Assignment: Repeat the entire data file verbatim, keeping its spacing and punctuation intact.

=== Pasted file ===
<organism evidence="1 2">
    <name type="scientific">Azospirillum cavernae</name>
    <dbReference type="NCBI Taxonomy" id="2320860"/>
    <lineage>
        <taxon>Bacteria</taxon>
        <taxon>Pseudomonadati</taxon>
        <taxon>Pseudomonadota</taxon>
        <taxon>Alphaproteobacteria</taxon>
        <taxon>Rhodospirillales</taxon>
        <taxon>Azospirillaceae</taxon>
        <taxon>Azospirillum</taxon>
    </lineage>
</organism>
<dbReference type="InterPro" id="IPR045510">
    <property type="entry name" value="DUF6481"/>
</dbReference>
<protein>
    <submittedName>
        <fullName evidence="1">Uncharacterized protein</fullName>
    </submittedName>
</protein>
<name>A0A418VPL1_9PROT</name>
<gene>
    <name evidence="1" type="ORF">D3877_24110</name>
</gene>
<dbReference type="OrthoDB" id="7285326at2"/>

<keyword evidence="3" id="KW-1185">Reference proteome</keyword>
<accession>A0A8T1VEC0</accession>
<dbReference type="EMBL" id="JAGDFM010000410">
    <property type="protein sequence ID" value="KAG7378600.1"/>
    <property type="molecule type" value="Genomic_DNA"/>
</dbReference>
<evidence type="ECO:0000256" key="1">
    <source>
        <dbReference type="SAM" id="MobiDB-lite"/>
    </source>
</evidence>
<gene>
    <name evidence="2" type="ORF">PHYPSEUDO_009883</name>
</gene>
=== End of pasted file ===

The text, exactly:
<organism evidence="1 2">
    <name type="scientific">Azospirillum cavernae</name>
    <dbReference type="NCBI Taxonomy" id="2320860"/>
    <lineage>
        <taxon>Bacteria</taxon>
        <taxon>Pseudomonadati</taxon>
        <taxon>Pseudomonadota</taxon>
        <taxon>Alphaproteobacteria</taxon>
        <taxon>Rhodospirillales</taxon>
        <taxon>Azospirillaceae</taxon>
        <taxon>Azospirillum</taxon>
    </lineage>
</organism>
<dbReference type="InterPro" id="IPR045510">
    <property type="entry name" value="DUF6481"/>
</dbReference>
<protein>
    <submittedName>
        <fullName evidence="1">Uncharacterized protein</fullName>
    </submittedName>
</protein>
<name>A0A418VPL1_9PROT</name>
<gene>
    <name evidence="1" type="ORF">D3877_24110</name>
</gene>
<dbReference type="OrthoDB" id="7285326at2"/>

<keyword evidence="3" id="KW-1185">Reference proteome</keyword>
<accession>A0A8T1VEC0</accession>
<dbReference type="EMBL" id="JAGDFM010000410">
    <property type="protein sequence ID" value="KAG7378600.1"/>
    <property type="molecule type" value="Genomic_DNA"/>
</dbReference>
<evidence type="ECO:0000256" key="1">
    <source>
        <dbReference type="SAM" id="MobiDB-lite"/>
    </source>
</evidence>
<gene>
    <name evidence="2" type="ORF">PHYPSEUDO_009883</name>
</gene>